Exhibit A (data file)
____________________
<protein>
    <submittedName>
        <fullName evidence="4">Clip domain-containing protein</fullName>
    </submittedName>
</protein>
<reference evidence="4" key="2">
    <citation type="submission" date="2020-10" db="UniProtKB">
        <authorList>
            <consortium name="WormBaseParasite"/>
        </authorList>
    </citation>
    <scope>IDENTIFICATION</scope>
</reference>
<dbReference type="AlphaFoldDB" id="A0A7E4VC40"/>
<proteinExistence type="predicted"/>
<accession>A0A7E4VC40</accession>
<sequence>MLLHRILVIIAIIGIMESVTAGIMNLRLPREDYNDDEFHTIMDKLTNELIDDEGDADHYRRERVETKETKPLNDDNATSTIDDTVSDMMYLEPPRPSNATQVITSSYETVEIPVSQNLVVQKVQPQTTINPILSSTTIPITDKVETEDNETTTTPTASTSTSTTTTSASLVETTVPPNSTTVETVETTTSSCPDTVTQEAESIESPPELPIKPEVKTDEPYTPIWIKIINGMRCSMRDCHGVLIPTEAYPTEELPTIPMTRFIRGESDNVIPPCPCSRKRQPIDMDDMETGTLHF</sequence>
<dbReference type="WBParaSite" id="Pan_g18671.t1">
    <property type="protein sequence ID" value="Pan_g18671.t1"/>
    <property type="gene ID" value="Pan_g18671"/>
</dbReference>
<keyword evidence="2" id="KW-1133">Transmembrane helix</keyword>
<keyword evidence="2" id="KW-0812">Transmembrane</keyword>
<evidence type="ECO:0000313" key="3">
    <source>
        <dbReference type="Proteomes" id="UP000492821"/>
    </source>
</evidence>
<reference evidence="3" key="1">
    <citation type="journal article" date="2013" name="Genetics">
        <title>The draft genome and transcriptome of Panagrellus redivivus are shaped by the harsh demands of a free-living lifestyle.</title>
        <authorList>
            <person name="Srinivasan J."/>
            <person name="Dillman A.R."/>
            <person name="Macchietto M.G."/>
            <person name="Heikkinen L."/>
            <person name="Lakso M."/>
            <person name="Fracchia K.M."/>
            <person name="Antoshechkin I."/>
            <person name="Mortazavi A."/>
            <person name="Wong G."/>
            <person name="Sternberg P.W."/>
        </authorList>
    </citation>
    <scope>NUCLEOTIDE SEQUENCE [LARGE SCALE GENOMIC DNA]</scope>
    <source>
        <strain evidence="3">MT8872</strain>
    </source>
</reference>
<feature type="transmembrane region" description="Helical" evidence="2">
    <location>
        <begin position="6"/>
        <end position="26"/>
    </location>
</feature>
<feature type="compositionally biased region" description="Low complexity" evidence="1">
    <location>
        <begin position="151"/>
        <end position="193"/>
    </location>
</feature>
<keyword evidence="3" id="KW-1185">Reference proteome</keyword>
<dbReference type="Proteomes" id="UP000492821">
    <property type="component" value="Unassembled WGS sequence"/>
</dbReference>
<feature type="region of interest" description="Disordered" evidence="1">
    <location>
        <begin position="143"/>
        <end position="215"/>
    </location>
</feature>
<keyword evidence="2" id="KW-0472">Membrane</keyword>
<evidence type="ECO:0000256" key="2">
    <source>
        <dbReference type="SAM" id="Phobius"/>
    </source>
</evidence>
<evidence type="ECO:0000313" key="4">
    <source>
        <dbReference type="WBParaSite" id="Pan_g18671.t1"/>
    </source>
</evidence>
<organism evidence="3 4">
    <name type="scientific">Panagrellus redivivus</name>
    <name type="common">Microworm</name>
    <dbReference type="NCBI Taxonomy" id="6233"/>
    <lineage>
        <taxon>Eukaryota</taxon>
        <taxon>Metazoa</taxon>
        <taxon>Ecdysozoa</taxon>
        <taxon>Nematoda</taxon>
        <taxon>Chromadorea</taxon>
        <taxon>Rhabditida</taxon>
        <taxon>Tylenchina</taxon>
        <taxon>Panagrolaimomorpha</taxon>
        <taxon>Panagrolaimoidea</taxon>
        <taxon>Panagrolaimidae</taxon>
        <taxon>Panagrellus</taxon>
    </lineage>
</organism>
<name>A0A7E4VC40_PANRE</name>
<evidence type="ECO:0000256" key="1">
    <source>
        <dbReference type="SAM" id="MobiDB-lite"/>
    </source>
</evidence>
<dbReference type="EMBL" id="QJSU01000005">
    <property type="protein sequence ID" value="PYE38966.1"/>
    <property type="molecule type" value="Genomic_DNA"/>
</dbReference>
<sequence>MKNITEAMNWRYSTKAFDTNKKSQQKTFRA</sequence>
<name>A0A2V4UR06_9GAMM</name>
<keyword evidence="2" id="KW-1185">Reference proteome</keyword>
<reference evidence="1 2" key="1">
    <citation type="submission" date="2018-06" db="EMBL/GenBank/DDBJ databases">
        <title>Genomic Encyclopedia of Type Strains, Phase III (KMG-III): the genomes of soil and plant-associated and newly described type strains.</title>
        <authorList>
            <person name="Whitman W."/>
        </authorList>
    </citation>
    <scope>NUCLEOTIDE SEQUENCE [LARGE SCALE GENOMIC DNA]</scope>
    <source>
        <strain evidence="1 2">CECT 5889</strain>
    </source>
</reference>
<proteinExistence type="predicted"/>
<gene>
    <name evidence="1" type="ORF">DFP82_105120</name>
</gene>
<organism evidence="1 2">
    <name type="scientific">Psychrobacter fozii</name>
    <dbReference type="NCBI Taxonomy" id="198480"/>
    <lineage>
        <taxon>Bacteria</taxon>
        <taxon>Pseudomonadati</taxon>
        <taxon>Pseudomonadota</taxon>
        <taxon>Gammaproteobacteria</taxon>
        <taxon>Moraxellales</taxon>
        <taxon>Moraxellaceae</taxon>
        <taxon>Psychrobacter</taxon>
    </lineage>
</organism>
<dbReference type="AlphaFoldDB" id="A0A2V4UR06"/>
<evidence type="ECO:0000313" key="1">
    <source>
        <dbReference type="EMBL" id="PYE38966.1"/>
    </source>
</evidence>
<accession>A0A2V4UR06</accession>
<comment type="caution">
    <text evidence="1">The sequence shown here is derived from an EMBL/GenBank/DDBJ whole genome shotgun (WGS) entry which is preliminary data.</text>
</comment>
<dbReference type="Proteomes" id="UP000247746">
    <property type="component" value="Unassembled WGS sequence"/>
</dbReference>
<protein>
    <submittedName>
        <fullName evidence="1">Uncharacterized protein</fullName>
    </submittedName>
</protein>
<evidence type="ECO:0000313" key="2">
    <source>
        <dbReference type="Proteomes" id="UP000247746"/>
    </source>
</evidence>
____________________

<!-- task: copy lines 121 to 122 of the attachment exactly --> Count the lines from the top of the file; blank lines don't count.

    <scope>NUCLEOTIDE SEQUENCE [LARGE SCALE GENOMIC DNA]</scope>
    <source>